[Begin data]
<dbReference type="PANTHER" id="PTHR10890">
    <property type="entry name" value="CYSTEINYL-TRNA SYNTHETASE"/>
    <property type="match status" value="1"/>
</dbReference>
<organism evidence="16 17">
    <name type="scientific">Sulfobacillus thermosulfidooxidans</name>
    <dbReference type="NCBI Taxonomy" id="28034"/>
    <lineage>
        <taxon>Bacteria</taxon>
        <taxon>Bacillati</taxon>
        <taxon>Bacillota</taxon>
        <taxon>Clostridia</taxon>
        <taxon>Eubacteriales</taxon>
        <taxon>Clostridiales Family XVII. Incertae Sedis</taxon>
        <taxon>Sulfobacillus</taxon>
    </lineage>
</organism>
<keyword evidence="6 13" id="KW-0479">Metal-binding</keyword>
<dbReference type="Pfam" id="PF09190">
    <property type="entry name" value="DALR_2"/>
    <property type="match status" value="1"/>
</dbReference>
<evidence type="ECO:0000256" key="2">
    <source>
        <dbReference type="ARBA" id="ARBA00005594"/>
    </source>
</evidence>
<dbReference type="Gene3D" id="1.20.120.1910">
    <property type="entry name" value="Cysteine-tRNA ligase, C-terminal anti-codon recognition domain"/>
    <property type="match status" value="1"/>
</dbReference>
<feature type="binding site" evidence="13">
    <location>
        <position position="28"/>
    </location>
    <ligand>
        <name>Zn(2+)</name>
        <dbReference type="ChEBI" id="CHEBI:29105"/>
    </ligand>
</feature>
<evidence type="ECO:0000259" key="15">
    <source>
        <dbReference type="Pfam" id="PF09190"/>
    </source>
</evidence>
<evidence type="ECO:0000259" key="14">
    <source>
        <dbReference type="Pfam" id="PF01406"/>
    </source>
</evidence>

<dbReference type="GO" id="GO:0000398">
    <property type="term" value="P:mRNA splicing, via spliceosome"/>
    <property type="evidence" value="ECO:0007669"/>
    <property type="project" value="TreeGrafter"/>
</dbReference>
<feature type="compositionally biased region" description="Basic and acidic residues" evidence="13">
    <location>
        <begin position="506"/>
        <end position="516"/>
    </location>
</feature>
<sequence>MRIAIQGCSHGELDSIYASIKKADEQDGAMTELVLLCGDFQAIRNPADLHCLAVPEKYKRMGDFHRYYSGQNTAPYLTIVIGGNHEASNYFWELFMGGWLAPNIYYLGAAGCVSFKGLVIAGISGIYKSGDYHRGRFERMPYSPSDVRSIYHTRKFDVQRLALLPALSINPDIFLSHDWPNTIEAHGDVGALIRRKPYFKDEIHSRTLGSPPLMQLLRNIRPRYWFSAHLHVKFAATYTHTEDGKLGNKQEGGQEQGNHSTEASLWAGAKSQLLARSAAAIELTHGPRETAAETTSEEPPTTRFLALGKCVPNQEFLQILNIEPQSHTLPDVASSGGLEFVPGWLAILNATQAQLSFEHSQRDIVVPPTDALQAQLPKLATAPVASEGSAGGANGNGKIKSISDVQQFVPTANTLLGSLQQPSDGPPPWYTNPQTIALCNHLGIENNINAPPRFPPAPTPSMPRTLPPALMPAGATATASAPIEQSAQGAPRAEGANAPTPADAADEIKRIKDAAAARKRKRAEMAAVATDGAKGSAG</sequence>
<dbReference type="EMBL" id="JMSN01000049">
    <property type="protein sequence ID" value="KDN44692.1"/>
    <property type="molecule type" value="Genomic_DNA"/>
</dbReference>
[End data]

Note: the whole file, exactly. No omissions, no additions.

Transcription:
<dbReference type="PANTHER" id="PTHR10890">
    <property type="entry name" value="CYSTEINYL-TRNA SYNTHETASE"/>
    <property type="match status" value="1"/>
</dbReference>
<organism evidence="16 17">
    <name type="scientific">Sulfobacillus thermosulfidooxidans</name>
    <dbReference type="NCBI Taxonomy" id="28034"/>
    <lineage>
        <taxon>Bacteria</taxon>
        <taxon>Bacillati</taxon>
        <taxon>Bacillota</taxon>
        <taxon>Clostridia</taxon>
        <taxon>Eubacteriales</taxon>
        <taxon>Clostridiales Family XVII. Incertae Sedis</taxon>
        <taxon>Sulfobacillus</taxon>
    </lineage>
</organism>
<keyword evidence="6 13" id="KW-0479">Metal-binding</keyword>
<dbReference type="Pfam" id="PF09190">
    <property type="entry name" value="DALR_2"/>
    <property type="match status" value="1"/>
</dbReference>
<evidence type="ECO:0000256" key="2">
    <source>
        <dbReference type="ARBA" id="ARBA00005594"/>
    </source>
</evidence>
<dbReference type="Gene3D" id="1.20.120.1910">
    <property type="entry name" value="Cysteine-tRNA ligase, C-terminal anti-codon recognition domain"/>
    <property type="match status" value="1"/>
</dbReference>
<feature type="binding site" evidence="13">
    <location>
        <position position="28"/>
    </location>
    <ligand>
        <name>Zn(2+)</name>
        <dbReference type="ChEBI" id="CHEBI:29105"/>
    </ligand>
</feature>
<evidence type="ECO:0000259" key="15">
    <source>
        <dbReference type="Pfam" id="PF09190"/>
    </source>
</evidence>
<evidence type="ECO:0000259" key="14">
    <source>
        <dbReference type="Pfam" id="PF01406"/>
    </source>
</evidence>

<dbReference type="GO" id="GO:0000398">
    <property type="term" value="P:mRNA splicing, via spliceosome"/>
    <property type="evidence" value="ECO:0007669"/>
    <property type="project" value="TreeGrafter"/>
</dbReference>
<feature type="compositionally biased region" description="Basic and acidic residues" evidence="13">
    <location>
        <begin position="506"/>
        <end position="516"/>
    </location>
</feature>
<sequence>MRIAIQGCSHGELDSIYASIKKADEQDGAMTELVLLCGDFQAIRNPADLHCLAVPEKYKRMGDFHRYYSGQNTAPYLTIVIGGNHEASNYFWELFMGGWLAPNIYYLGAAGCVSFKGLVIAGISGIYKSGDYHRGRFERMPYSPSDVRSIYHTRKFDVQRLALLPALSINPDIFLSHDWPNTIEAHGDVGALIRRKPYFKDEIHSRTLGSPPLMQLLRNIRPRYWFSAHLHVKFAATYTHTEDGKLGNKQEGGQEQGNHSTEASLWAGAKSQLLARSAAAIELTHGPRETAAETTSEEPPTTRFLALGKCVPNQEFLQILNIEPQSHTLPDVASSGGLEFVPGWLAILNATQAQLSFEHSQRDIVVPPTDALQAQLPKLATAPVASEGSAGGANGNGKIKSISDVQQFVPTANTLLGSLQQPSDGPPPWYTNPQTIALCNHLGIENNINAPPRFPPAPTPSMPRTLPPALMPAGATATASAPIEQSAQGAPRAEGANAPTPADAADEIKRIKDAAAARKRKRAEMAAVATDGAKGSAG</sequence>
<dbReference type="EMBL" id="JMSN01000049">
    <property type="protein sequence ID" value="KDN44692.1"/>
    <property type="molecule type" value="Genomic_DNA"/>
</dbReference>